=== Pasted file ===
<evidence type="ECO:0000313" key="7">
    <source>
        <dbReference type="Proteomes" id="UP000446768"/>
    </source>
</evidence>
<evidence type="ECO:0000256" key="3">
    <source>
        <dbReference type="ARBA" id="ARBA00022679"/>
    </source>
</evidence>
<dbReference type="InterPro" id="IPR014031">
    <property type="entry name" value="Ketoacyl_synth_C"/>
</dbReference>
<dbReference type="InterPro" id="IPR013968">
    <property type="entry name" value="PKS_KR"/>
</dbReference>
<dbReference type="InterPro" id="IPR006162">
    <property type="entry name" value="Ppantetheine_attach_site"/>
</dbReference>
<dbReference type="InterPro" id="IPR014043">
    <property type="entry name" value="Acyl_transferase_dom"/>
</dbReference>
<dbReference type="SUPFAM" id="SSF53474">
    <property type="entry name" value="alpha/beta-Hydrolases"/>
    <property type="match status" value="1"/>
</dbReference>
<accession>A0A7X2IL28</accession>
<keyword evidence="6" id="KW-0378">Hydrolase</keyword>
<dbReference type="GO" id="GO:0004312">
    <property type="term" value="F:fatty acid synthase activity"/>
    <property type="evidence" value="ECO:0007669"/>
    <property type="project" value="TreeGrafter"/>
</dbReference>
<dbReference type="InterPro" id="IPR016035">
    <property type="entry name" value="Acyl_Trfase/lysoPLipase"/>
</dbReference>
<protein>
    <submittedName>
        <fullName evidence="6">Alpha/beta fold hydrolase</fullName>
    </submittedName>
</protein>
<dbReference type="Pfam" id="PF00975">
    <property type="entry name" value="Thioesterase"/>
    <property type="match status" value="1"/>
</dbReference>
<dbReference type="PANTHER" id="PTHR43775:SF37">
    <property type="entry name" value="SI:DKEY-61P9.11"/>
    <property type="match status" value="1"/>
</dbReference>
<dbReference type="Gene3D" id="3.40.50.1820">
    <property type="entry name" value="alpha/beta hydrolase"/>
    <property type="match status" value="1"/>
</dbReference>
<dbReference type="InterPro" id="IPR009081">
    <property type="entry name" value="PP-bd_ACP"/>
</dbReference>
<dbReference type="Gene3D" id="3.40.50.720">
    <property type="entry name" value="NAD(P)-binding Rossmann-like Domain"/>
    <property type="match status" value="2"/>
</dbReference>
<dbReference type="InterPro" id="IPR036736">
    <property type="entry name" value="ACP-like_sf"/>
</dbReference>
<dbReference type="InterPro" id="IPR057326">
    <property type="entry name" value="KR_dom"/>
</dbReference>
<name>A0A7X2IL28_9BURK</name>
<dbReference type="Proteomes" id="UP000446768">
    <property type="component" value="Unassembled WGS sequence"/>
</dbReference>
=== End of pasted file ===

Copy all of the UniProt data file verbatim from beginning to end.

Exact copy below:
<evidence type="ECO:0000313" key="7">
    <source>
        <dbReference type="Proteomes" id="UP000446768"/>
    </source>
</evidence>
<evidence type="ECO:0000256" key="3">
    <source>
        <dbReference type="ARBA" id="ARBA00022679"/>
    </source>
</evidence>
<dbReference type="InterPro" id="IPR014031">
    <property type="entry name" value="Ketoacyl_synth_C"/>
</dbReference>
<dbReference type="InterPro" id="IPR013968">
    <property type="entry name" value="PKS_KR"/>
</dbReference>
<dbReference type="InterPro" id="IPR006162">
    <property type="entry name" value="Ppantetheine_attach_site"/>
</dbReference>
<dbReference type="InterPro" id="IPR014043">
    <property type="entry name" value="Acyl_transferase_dom"/>
</dbReference>
<dbReference type="SUPFAM" id="SSF53474">
    <property type="entry name" value="alpha/beta-Hydrolases"/>
    <property type="match status" value="1"/>
</dbReference>
<accession>A0A7X2IL28</accession>
<keyword evidence="6" id="KW-0378">Hydrolase</keyword>
<dbReference type="GO" id="GO:0004312">
    <property type="term" value="F:fatty acid synthase activity"/>
    <property type="evidence" value="ECO:0007669"/>
    <property type="project" value="TreeGrafter"/>
</dbReference>
<dbReference type="InterPro" id="IPR016035">
    <property type="entry name" value="Acyl_Trfase/lysoPLipase"/>
</dbReference>
<protein>
    <submittedName>
        <fullName evidence="6">Alpha/beta fold hydrolase</fullName>
    </submittedName>
</protein>
<dbReference type="Pfam" id="PF00975">
    <property type="entry name" value="Thioesterase"/>
    <property type="match status" value="1"/>
</dbReference>
<dbReference type="PANTHER" id="PTHR43775:SF37">
    <property type="entry name" value="SI:DKEY-61P9.11"/>
    <property type="match status" value="1"/>
</dbReference>
<dbReference type="Gene3D" id="3.40.50.1820">
    <property type="entry name" value="alpha/beta hydrolase"/>
    <property type="match status" value="1"/>
</dbReference>
<dbReference type="InterPro" id="IPR009081">
    <property type="entry name" value="PP-bd_ACP"/>
</dbReference>
<dbReference type="Gene3D" id="3.40.50.720">
    <property type="entry name" value="NAD(P)-binding Rossmann-like Domain"/>
    <property type="match status" value="2"/>
</dbReference>
<dbReference type="InterPro" id="IPR036736">
    <property type="entry name" value="ACP-like_sf"/>
</dbReference>
<dbReference type="InterPro" id="IPR057326">
    <property type="entry name" value="KR_dom"/>
</dbReference>
<name>A0A7X2IL28_9BURK</name>
<dbReference type="Proteomes" id="UP000446768">
    <property type="component" value="Unassembled WGS sequence"/>
</dbReference>